Muppet Wiki
Music by Sam Pottle
Lyrics by Robert Pierce
Date 1975
Publisher Sesame Street, Inc.
First Episode 0810

Elmopalooza! (CD).jpeg

"I Want a Monster to Be My Friend" was written for the 1975 The Sesame Street Monsters! LP, issued as a single in 1976, and performed as an insert on Sesame Street. The singer, identified only as "A Little Girl" in the album notes, explains that she's tired of normal pets like "birds and fish and dogs and alley-cats," and that what she'd really like is to have a monster as a friend. After a sweet introductory verse, the girl (performed by Marilyn Sokol) belts out her desires in a deep, mock-burlesque growl:

I want a monster to be my playmate
I want a monster to be my friend
I want to get, as my own pet,
A real live monster who is not pretend.

The song echoes the recurring theme of The Sesame Street Monsters! album that monsters can be both scary and nice, and that it's possible to see both perspectives at the same time. The opening song on the album The Lovable Monsters of Sesame Street makes this clear as the growling, snarling monsters sing:

No, no, please don't go.
We won't eat you up, you know.
We are monsters, but we're sweet.
We're the lovable Monsters of Sesame Street.

Many of the monsters on the LP cover have fangs and dark, menacing eyebrows, and the young boy on the cover looks vaguely unsettled. "I Want a Monster to Be My Friend" plays with the apparent oxymoron of a friendly monster, in keeping with the rest of the album.

On Sesame Street, the Betty Lou puppet lip-synched to Sokol's vocal track, backed by three monsters on piano, saxophone, and tambourine. Two different takes of the segment aired on the show and as part of international co-productions. In 1981, the song was included in the second Sesame Street Live show, Big Bird's Super Spectacular Totally Amateur Show, sung by Prairie Dawn. This song was also included in the original release of Born to Add.

The song was removed from rotation on Sesame Street in 1984, after a mother complained about the song's bridge:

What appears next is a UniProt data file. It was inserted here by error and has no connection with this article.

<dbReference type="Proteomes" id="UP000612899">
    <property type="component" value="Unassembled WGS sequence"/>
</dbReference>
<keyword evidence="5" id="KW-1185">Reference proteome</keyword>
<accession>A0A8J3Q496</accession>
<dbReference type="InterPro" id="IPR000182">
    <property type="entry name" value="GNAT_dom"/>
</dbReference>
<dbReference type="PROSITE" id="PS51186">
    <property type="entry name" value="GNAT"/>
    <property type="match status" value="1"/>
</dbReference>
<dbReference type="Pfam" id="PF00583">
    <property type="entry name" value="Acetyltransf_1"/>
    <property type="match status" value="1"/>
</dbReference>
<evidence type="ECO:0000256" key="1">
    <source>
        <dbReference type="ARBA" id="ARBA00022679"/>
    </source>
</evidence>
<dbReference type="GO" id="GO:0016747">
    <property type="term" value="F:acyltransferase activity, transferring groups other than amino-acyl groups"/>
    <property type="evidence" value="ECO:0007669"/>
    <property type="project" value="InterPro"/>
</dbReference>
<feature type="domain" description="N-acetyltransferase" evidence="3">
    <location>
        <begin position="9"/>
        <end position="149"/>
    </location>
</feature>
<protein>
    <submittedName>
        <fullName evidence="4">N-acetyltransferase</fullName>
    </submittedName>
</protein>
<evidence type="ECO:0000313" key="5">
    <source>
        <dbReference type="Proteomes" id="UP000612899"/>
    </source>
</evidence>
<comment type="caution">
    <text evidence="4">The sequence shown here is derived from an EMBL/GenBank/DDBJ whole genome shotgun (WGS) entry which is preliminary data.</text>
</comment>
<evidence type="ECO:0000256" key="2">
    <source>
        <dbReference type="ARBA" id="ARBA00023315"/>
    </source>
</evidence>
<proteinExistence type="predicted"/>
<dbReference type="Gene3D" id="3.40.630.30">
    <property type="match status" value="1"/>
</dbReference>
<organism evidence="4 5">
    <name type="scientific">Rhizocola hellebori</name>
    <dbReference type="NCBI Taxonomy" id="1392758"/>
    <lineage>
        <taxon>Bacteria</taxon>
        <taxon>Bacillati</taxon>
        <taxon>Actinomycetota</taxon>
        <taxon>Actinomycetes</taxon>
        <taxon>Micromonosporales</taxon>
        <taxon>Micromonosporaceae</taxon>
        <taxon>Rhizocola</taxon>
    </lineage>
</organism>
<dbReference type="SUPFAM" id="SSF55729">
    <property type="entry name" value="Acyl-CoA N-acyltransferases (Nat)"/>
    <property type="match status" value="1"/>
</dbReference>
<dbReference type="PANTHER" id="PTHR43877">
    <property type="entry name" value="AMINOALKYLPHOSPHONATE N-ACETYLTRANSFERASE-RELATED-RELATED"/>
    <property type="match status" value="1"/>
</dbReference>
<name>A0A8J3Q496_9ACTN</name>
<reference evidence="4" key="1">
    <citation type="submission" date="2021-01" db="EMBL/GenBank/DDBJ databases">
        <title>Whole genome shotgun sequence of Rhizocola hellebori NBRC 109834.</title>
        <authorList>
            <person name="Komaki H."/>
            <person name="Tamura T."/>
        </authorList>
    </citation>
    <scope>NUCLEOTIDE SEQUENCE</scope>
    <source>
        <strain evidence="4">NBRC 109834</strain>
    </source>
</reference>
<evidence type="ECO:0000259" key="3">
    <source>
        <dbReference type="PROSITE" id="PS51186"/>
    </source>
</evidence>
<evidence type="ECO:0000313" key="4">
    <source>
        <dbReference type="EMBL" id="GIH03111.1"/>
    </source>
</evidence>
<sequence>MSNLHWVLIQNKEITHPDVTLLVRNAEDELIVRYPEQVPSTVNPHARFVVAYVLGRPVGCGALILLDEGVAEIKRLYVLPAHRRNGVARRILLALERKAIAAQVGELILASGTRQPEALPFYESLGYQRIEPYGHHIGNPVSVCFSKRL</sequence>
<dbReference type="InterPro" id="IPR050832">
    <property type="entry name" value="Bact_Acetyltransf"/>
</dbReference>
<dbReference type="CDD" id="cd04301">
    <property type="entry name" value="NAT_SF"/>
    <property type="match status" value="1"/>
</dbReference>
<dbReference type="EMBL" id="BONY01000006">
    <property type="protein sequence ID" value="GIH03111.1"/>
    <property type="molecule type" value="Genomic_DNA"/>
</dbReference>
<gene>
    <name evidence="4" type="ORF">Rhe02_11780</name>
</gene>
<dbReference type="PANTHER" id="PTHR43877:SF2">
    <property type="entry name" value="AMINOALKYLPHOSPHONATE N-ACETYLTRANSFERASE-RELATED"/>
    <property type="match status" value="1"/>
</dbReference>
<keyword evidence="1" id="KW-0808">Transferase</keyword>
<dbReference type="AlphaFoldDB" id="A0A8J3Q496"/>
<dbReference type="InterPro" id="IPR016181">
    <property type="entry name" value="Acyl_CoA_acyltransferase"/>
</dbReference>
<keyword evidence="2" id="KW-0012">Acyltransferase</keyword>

If I make friends with a friendly monster,
I'll let him bounce me on his knee.
I'll let him do whatever he wants ta,
Especially if he's bigger than me.

These lyrics, interpreted in an unwholesome way, could be seen as encouraging children to give in to physical demands made by adults. A New York Times article on April 9, 1984, summarized the situation:

β€œThe monster song on the children's television program Sesame Street is about to lose four lines because of a mother who feared they would encourage child molestation. Marty Deming, a mother of two, objected to the lines. She said Edward L. Palmer, vice president of the Children's Television Workshop, told her Sesame Street will stop using the lines, even though the producers felt the song "has nothing to do with encouraging children to let real adult persons make improper advances on them."”

The song was omitted when The Sesame Street Monsters! album was re-released on audio cassette in 1988, and on CD as Monster Melodies in 1996; on the latter release, it was replaced by a Herry Monster song, "That Furry Blue Mommy of Mine". It was also not included in the 1993 reissue of Born to Add. However, it was included on the 1991 computer game, Numbers, in Plaza Sesamo Canta, a 1993 video release and Wir sind alle Monster, a 1996 audio release.

In 1998, the R&B vocal group En Vogue performed "I Want a Monster" on the Elmopalooza TV special. The performance was also included on the Elmopalooza! soundtrack. In this new version, the questionable lyrics were altered to:

If I make friends with a friendly monster,
I'd be the best that a friend could be.
I'd let him do whatever he wants to
And he'd always belong to me.

Despite the controversy, the original song has since been released on the digital download version of The Sesame Street Monsters! album.



See also